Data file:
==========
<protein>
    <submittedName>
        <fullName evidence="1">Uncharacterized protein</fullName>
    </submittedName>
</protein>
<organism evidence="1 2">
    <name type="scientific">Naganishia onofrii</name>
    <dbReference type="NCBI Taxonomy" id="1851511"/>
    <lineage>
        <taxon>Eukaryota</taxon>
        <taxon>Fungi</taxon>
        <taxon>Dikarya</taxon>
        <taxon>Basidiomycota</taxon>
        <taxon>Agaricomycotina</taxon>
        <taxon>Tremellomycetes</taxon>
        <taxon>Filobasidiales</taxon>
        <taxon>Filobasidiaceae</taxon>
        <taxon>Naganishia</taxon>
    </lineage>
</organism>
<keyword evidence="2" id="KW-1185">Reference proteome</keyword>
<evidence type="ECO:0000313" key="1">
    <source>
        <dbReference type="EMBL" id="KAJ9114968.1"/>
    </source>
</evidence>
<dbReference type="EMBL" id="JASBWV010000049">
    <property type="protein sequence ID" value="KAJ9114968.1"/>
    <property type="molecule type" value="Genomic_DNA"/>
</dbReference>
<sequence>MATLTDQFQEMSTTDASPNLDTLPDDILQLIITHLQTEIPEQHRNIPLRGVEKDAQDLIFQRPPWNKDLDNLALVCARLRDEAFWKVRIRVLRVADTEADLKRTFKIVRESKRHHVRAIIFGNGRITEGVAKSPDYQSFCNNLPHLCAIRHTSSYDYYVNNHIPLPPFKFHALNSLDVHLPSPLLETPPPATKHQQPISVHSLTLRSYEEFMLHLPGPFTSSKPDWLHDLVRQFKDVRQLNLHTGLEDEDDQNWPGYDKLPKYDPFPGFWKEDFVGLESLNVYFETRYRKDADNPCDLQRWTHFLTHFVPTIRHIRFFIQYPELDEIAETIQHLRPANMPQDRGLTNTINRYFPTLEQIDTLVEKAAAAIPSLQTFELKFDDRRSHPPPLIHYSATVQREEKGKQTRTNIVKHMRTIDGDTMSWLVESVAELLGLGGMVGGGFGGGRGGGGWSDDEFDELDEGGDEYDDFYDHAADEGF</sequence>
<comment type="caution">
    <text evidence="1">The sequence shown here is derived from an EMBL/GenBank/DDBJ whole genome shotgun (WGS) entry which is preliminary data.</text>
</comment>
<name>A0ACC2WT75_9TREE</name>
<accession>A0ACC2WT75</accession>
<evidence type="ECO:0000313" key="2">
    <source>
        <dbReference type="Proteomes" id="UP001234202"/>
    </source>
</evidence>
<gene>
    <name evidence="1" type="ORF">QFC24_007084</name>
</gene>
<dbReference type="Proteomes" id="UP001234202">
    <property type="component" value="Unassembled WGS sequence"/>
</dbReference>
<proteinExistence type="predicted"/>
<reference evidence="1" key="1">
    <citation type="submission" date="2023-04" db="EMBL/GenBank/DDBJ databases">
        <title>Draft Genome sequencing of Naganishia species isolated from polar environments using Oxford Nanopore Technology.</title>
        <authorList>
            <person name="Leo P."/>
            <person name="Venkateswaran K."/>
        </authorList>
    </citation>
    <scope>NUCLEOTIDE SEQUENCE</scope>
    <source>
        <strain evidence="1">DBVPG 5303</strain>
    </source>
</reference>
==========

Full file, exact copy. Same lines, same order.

<protein>
    <submittedName>
        <fullName evidence="1">Uncharacterized protein</fullName>
    </submittedName>
</protein>
<organism evidence="1 2">
    <name type="scientific">Naganishia onofrii</name>
    <dbReference type="NCBI Taxonomy" id="1851511"/>
    <lineage>
        <taxon>Eukaryota</taxon>
        <taxon>Fungi</taxon>
        <taxon>Dikarya</taxon>
        <taxon>Basidiomycota</taxon>
        <taxon>Agaricomycotina</taxon>
        <taxon>Tremellomycetes</taxon>
        <taxon>Filobasidiales</taxon>
        <taxon>Filobasidiaceae</taxon>
        <taxon>Naganishia</taxon>
    </lineage>
</organism>
<keyword evidence="2" id="KW-1185">Reference proteome</keyword>
<evidence type="ECO:0000313" key="1">
    <source>
        <dbReference type="EMBL" id="KAJ9114968.1"/>
    </source>
</evidence>
<dbReference type="EMBL" id="JASBWV010000049">
    <property type="protein sequence ID" value="KAJ9114968.1"/>
    <property type="molecule type" value="Genomic_DNA"/>
</dbReference>
<sequence>MATLTDQFQEMSTTDASPNLDTLPDDILQLIITHLQTEIPEQHRNIPLRGVEKDAQDLIFQRPPWNKDLDNLALVCARLRDEAFWKVRIRVLRVADTEADLKRTFKIVRESKRHHVRAIIFGNGRITEGVAKSPDYQSFCNNLPHLCAIRHTSSYDYYVNNHIPLPPFKFHALNSLDVHLPSPLLETPPPATKHQQPISVHSLTLRSYEEFMLHLPGPFTSSKPDWLHDLVRQFKDVRQLNLHTGLEDEDDQNWPGYDKLPKYDPFPGFWKEDFVGLESLNVYFETRYRKDADNPCDLQRWTHFLTHFVPTIRHIRFFIQYPELDEIAETIQHLRPANMPQDRGLTNTINRYFPTLEQIDTLVEKAAAAIPSLQTFELKFDDRRSHPPPLIHYSATVQREEKGKQTRTNIVKHMRTIDGDTMSWLVESVAELLGLGGMVGGGFGGGRGGGGWSDDEFDELDEGGDEYDDFYDHAADEGF</sequence>
<comment type="caution">
    <text evidence="1">The sequence shown here is derived from an EMBL/GenBank/DDBJ whole genome shotgun (WGS) entry which is preliminary data.</text>
</comment>
<name>A0ACC2WT75_9TREE</name>
<accession>A0ACC2WT75</accession>
<evidence type="ECO:0000313" key="2">
    <source>
        <dbReference type="Proteomes" id="UP001234202"/>
    </source>
</evidence>
<gene>
    <name evidence="1" type="ORF">QFC24_007084</name>
</gene>
<dbReference type="Proteomes" id="UP001234202">
    <property type="component" value="Unassembled WGS sequence"/>
</dbReference>
<proteinExistence type="predicted"/>
<reference evidence="1" key="1">
    <citation type="submission" date="2023-04" db="EMBL/GenBank/DDBJ databases">
        <title>Draft Genome sequencing of Naganishia species isolated from polar environments using Oxford Nanopore Technology.</title>
        <authorList>
            <person name="Leo P."/>
            <person name="Venkateswaran K."/>
        </authorList>
    </citation>
    <scope>NUCLEOTIDE SEQUENCE</scope>
    <source>
        <strain evidence="1">DBVPG 5303</strain>
    </source>
</reference>